Tracy Brabin MP: 'You can vote me out, but I'm going to tell you what I really believe'

Tracy Brain in Cleckheaton. Picture by Simon Hulme.
Tracy Brain in Cleckheaton. Picture by Simon Hulme.

For someone who entered the Palace of Westminster to start their third career less than three years ago and who is “not part of the political machine”, Tracy Brabin MP seems to be getting pretty well stuck in.

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Labour and Co-operative’s member for Batley and Spen, 58, whizzes righteously through a host of issues during an interview at her Gomersal office.

And this weekend she is dashing between constituency events put on for the Great Get Together, an idea aimed at sowing harmony between communities and inspired by her predecessor, the murdered MP Jo Cox.

She resoundingly won the October 2016 by-election – a number of parties did not field a candidate as a mark of respect – and was re-elected in June 2017 with a majority of almost 9,000 votes.

Ms Brabin admits that the first the six months was mainly “listening to people crying”, but is clear that she should represent the constituency with energy and verve – and is not afraid for her own safety in public.

She said: “No. I can’t allow that. If I allow it then they’ve won. They wanted to shut down democracy. They wanted to, by killing Jo, shut down debate.

“Well no. I have to be the most fearless of everyone in that building. Because any chink of fear and that argument wins.

“Batley and Spen needed an MP. It was horrible what happened. This is my community, I’m from Birstall I campaigned with Jo, I felt it was as if this was where I was meant to be and having been a campaigner for decades around the miners, victims of torture – I worked for a number of years with Freedom from Torture – working with the Labour Party. I just feel everything has led to this moment and no-one’s going to make me afraid of doing this job to my absolute 100 per cent capacity, and to do it with love and joy and passion.

“Because if we fall into that fear and tribalism then I might as well just pack up and go home. We have got to come back with a different type of offer. You cut down one poppy and loads more spring up because we’re going to resist.”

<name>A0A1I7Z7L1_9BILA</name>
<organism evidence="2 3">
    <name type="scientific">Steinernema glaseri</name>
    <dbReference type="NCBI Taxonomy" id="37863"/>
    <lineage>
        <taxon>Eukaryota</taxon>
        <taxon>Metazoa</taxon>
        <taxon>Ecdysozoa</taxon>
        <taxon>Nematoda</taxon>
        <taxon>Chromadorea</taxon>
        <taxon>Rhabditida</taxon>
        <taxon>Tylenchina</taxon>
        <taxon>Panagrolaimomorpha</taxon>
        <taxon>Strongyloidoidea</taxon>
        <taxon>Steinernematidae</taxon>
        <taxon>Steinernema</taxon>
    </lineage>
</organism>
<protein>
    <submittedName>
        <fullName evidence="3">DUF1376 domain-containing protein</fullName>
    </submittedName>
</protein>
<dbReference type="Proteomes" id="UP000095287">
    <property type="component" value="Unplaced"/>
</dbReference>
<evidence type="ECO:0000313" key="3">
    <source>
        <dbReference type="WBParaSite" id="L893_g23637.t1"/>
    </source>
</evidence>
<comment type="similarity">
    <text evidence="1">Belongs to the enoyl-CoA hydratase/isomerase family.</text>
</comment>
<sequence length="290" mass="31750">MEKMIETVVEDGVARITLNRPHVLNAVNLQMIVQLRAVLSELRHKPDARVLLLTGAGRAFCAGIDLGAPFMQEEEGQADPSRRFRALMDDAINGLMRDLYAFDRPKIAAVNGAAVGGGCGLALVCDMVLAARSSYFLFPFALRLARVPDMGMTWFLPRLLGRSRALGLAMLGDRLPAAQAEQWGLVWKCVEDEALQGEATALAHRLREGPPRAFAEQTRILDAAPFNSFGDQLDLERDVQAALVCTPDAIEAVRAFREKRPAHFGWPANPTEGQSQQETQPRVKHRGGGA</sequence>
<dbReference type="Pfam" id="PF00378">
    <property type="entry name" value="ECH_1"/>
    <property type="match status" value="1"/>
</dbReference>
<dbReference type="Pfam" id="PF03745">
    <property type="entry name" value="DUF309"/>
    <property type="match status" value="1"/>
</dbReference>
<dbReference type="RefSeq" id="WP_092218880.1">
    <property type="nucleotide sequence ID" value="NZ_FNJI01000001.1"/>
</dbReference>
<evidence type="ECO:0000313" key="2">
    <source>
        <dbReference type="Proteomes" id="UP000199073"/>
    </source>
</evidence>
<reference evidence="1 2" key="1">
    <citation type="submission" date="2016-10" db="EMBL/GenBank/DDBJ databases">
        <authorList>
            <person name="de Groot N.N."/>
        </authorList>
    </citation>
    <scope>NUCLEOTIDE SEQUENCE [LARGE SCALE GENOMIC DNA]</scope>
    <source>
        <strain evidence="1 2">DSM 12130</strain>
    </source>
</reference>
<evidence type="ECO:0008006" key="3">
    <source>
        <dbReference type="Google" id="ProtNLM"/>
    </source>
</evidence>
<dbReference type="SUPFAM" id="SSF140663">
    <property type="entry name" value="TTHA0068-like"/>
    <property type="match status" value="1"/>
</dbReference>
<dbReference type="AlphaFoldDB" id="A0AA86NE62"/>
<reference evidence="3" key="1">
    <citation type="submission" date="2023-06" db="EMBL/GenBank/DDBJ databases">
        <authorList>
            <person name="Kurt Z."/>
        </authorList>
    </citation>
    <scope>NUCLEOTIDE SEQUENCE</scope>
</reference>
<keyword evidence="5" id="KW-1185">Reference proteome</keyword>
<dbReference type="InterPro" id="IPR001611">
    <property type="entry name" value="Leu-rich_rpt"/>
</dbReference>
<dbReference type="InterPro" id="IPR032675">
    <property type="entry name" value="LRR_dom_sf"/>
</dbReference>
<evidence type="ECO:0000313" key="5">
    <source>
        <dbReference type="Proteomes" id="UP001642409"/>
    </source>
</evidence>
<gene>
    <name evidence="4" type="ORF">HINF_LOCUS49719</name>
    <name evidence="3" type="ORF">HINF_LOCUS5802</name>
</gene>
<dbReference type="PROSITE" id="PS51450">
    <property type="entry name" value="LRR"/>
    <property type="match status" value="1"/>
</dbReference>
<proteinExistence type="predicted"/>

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Yet fear and tribalism are arguably very apparent in British politics. And arguably their chief cause, Brexit, only appears to be creating a more toxic kind of discourse, she warns.

“Certainly Brexit has thrown up a very angry group of people, quite rightly, because for the first time in their lives they’ve voted and for the first time in their life they were a winner.

“And we are discounting that win. And they feel it’s being wrenched out of their hands.

“But it’s my job to explain that no deal, which is what a fair amount of my angry social media folk want, is not something that can be taken off the shelf that’s nice and packaged up, and that we just are not taking it and we are just passing it by.

“It is incredibly complicated and massively damaging and if you’ve got the CBI [Confederation of British Industry] and the unions together saying it’s going to be catastrophic, we have to listen.”

Her stance has started to shift towards supporting a confirmatory vote on leaving the European Union because negotiations are “such as mess”.

But some MPs will keep quiet about what they really think on such issues, she says, because they tried multiple times to get elected.

“I don’t feel that same pressure,” she said.

“You can vote me out. I’ll have to go back to acting if you don’t want me to represent you but I’m going to tell you what I really believe and from the heart because I’m not part of that political machine.”

Ms Brabin grew up in a council flat on the Howden Clough estate in Birstall, where her mother Betty still lives.

She was educated at Heckmondwike Grammar School, going on to study drama at Loughborough University and appeared in popular shows such as Coronation Street, Emmerdale, Eastenders, Holby City and a range of theatre work.

The MP has a masters degree in screenwriting and has contributed to shows such as Heartbeat and Shameless.

She is delighted about Channel 4 coming to Leeds later this year, providing opportunities for neighbouring constituencies such as her own.

But she is concerned about core political issues such as social care - indeed frustrated that “one of the biggest, most important issues of the time...has been parked” - welfare reform, austerity and under-funding in early years, for which she is a Shadow Minister.

She said: “We always have tissues here because we are all crying. It is so overwhelming, the stuff that some people have to live through, often no fault of their own.

"I swear to God: You get ill, your partner leaves you, you have a child with a disability and you have hospital appointments and you can’t afford the bus fare, and then you have to go and sign on and the bus route has changed so you have to walk there and you’ve got children in a buggy and one is poorly. Who would want to live that life?

“It is so important that MPs keep alerting the decision-makers and the lawmakers to the lived experience of people on the sharp end of these benefits.”

She is also is frustrated that Labour cannot get issues on the agenda because politics is mired in Brexit.

“We’ve got this weird zombie government at the moment. And I say, is this how it’s always been? I mean, what’s an ordinary MP like? What’s the day of an ordinary MP when you actually have got structure and there are bills coming through and there is legislation scrutinised?

“Unanimously the people who’ve been in the building for a long time [say] this is the weirdest time to be in politics, when the loudest voices are being heard, there’s no nuance, both parties are divided rather than just one, and you’re not quite sure what’s going on."